The End began at the edge of the sky, stars falling like infernal angels from east to west. At least that’s what my grandmother told me. One by one the stars would rain from the heavens, cascading points of light tumbling into the newborn darkness and dragging behind them trails of glimmering molten silence. I asked if it was a sunny day or cloudy or raining, but she doesn’t remember. That was the day the angels stopped whispering the secrets of the world and cast themselves down in fire, she said, their languages swallowed by the sky that was sunny or cloudy or raining. Many things were forgotten that day, words and music and light cast into the atmospheric maw of the world and swallowed past the dark deathly throat of heaven. The stars are silent now.


My grandmother told me that dying is a lie we tell ourselves to avoid that most terrifying secret, the simple unspeakable fear which sinews our arms to our bodies and our hands to each other’s, that sticky stenching glue that holds the shapes of our words and our worlds together: death is the veil of God, its face that absolute unknown which can be neither seen nor described but which hovers in the peripheries of our vision. We do not know what happens when we die, and my grandmother told me that this is her most important story of all. The crown of God, the ecliptic halo of silent space. We do not know, we cannot know, there is no knowing. Death is the undoing of knowledge; dying is forgetting.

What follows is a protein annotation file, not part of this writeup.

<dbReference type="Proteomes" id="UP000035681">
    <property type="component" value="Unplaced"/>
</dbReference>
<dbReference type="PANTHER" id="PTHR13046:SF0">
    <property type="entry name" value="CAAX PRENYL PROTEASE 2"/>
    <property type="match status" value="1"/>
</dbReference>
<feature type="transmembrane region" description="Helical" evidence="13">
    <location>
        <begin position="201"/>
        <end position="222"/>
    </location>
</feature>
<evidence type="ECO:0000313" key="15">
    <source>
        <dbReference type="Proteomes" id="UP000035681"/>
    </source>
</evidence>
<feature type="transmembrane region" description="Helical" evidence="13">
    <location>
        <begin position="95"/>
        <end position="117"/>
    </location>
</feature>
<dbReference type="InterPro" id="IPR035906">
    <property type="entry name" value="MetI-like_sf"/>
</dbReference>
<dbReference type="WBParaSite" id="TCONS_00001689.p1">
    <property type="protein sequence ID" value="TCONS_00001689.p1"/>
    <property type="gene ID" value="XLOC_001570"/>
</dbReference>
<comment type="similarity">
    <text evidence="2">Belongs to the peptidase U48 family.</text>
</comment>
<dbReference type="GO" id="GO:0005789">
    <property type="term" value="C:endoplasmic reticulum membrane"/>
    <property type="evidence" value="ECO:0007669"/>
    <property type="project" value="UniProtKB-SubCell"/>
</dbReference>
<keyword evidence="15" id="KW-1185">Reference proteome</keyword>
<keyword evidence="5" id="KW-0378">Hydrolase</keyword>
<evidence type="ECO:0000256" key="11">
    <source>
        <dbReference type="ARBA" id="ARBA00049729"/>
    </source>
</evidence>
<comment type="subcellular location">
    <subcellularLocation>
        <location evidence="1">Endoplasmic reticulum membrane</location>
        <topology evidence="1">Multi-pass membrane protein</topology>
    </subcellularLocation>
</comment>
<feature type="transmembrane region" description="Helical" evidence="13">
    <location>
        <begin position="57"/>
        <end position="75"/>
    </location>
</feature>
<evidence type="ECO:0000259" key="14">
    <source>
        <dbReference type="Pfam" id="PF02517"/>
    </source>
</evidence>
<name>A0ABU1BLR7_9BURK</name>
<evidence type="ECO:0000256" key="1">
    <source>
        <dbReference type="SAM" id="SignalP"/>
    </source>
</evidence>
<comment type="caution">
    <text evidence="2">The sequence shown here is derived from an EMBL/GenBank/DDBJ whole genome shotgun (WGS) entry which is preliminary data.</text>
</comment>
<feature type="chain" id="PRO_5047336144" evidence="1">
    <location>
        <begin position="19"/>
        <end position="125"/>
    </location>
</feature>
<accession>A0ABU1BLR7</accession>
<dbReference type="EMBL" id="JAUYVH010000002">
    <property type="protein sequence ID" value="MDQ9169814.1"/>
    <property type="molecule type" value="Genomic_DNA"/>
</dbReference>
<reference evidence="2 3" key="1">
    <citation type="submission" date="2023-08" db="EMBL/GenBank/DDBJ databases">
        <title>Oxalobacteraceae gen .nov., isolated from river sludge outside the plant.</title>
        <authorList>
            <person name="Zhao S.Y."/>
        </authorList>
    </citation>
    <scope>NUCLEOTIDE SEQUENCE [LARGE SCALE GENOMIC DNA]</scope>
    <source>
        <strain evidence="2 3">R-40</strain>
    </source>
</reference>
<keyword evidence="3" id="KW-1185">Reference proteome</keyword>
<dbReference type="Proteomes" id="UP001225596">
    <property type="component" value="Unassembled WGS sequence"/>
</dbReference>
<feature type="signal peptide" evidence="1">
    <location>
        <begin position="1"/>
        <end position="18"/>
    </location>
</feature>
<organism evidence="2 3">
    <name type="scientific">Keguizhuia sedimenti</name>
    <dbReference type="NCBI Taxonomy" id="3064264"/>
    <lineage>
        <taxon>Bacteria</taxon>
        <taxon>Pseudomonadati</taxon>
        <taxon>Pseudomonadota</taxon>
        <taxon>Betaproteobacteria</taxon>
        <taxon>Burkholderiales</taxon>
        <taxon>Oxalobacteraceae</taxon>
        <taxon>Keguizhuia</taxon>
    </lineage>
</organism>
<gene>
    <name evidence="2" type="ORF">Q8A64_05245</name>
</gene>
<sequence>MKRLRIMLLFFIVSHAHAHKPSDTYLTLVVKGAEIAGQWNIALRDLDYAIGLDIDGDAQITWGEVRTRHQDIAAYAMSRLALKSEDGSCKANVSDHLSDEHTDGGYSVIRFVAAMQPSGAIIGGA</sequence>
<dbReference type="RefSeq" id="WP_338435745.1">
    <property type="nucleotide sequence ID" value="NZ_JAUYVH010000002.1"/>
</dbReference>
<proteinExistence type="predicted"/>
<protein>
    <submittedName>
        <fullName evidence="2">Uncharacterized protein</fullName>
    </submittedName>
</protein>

One day her lungs will forget to breathe, she said; her heart will forget to squeeze. One day her skin will forget to stay warm, and her eyes will roll back in their sockets as her blood will forget to flow and will sink into the cool dark soil. Slowly, her brain will forget all the songs, all the smells, all the stories, all the names; they will be swallowed by the worms.